FIG. 1A is a fragmentary sectional view to illustrate a modification;
FIG. 2 is a graphical presentation, to differently enlarged and exaggerated abscissa and ordinate scales, to illustrate profiling of ablatable-membrane thickness to achieve a myopia-reducing result in the context of FIG. 1;
FIG. 3 is a simplified sectional view to illustrate the myopia-reducing sculptured-surface correction achieved with an ablatable-membrane characteristic as in FIG. 2;
FIGS. 4 and 5 correspond to FIGS. 2 and 3, to illustrate the hyperopia-reducing sculptured-surface correction achieved with an ablatable-membrane characteristic as in FIG. 4;
FIGS. 6 and 7 correspond to FIGS. 2 and 4, to illustrate a relationship in the modification of FIG. 1A;
FIG. 8 is a simplified view similar to FIG. 1, to illustrate a modification whereby to enable preparation of an ablatable membrane which incorporates precharacterized profiling to achieve a combination of predetermined spherical and predetermined cylindrical correction, in subsequent laser surgery of a cornea.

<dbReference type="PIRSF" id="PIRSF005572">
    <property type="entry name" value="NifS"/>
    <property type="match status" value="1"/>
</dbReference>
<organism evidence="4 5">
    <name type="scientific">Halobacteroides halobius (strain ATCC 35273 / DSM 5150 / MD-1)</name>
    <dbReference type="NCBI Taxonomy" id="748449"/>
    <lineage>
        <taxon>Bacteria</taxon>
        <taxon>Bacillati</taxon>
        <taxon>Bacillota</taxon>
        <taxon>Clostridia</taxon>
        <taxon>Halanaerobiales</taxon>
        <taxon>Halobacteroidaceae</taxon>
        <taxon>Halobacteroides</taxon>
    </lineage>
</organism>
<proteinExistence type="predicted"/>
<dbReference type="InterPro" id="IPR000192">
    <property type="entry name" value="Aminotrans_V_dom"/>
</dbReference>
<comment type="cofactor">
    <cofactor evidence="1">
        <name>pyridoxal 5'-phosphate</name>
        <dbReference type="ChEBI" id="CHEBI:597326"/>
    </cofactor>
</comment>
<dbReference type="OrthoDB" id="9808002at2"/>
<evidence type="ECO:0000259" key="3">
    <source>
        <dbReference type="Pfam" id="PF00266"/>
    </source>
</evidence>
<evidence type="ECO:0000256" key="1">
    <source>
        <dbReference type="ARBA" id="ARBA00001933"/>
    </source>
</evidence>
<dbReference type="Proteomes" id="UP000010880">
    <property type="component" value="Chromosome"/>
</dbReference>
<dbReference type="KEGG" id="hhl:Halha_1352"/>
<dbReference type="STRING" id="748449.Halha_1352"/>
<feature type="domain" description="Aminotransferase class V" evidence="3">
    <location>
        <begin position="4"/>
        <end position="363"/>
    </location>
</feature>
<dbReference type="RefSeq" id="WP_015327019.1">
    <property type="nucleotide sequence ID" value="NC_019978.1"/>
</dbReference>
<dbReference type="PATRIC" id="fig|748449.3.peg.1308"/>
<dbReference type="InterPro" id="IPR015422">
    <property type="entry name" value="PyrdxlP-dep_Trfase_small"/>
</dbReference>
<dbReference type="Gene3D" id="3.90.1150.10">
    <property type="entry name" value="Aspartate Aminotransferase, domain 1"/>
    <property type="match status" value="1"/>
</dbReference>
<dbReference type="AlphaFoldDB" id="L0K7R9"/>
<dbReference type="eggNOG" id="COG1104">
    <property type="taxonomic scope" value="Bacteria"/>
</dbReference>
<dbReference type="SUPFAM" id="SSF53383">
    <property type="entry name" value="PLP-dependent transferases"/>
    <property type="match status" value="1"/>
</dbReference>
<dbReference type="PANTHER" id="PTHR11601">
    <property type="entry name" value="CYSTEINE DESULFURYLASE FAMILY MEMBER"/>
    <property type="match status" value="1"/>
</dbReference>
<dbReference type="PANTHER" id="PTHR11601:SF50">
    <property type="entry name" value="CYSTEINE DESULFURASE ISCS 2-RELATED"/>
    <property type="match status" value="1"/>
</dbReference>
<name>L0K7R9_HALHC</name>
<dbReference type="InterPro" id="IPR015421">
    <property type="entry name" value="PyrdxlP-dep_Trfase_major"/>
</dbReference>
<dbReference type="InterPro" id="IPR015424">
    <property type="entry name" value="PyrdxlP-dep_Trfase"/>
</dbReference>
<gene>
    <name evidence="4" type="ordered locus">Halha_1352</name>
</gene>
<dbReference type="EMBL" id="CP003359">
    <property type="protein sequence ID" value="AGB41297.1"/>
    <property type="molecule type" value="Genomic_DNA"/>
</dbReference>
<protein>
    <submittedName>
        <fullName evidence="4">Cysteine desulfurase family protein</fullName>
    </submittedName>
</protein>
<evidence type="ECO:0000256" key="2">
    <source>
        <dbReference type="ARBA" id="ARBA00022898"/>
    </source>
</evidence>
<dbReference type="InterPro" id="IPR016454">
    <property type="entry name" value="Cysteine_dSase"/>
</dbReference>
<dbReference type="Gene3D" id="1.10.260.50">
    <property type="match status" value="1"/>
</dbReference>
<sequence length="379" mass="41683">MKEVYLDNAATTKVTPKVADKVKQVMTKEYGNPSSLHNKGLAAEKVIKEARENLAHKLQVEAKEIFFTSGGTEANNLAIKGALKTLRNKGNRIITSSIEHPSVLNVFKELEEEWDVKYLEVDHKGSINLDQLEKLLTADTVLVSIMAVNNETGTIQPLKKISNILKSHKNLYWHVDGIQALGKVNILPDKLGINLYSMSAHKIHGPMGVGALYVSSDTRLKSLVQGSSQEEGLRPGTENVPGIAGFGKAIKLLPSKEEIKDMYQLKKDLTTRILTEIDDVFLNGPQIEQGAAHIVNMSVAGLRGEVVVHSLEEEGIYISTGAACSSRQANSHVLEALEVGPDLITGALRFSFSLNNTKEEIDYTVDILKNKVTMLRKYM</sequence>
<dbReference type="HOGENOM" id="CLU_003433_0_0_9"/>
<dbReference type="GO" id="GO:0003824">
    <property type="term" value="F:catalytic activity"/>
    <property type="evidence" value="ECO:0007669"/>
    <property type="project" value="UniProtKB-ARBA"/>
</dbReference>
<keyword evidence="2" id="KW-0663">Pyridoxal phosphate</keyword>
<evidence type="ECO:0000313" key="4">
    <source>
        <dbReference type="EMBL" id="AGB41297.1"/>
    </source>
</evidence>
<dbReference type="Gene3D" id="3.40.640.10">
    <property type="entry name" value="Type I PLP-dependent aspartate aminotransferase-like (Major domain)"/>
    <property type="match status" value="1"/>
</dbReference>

In FIG. 1, the invention is shown in application to an eye-retaining device 10 which may be as described in U.S. Pat. No. 4,665,913. Device 10 may thus be a hollow annulus, having a convergent axial-end wall 11 of air-permeable material contoured to engage and retain an eye via a scleral-corneal region. A side-port connection 12 to a vacuum pump enables retention of engagement of wall 11 to the cornea 14 to be operated upon, and, optionally, the device 10 may be fixedly referenced to associated laser apparatus (by means not shown).
Preferably and suitably, the laser apparatus is an excimer laser, committed to pulsed ultraviolet radiation at 200 nanometers or less, as for example provided at 193 nm by an argon-fluoride laser. Preferably also, the output beam of the laser is processed for shaping and for homogeneity of flux distribution, for directional projection of a homogenized coherent beam of circular section (e.g., of 5 or 6-mm diameter) that is centrally aligned with the optical axis 15 of the eye. Means for processing the output of an excimer laser to produce such a homogenized beam of circular section are described in detail in copending Telfair, et al. application, Ser. No. 009,724, filed Feb. 2, 1987 and therefore need not now be further amplified, being identified by suitable legend in FIG. 1.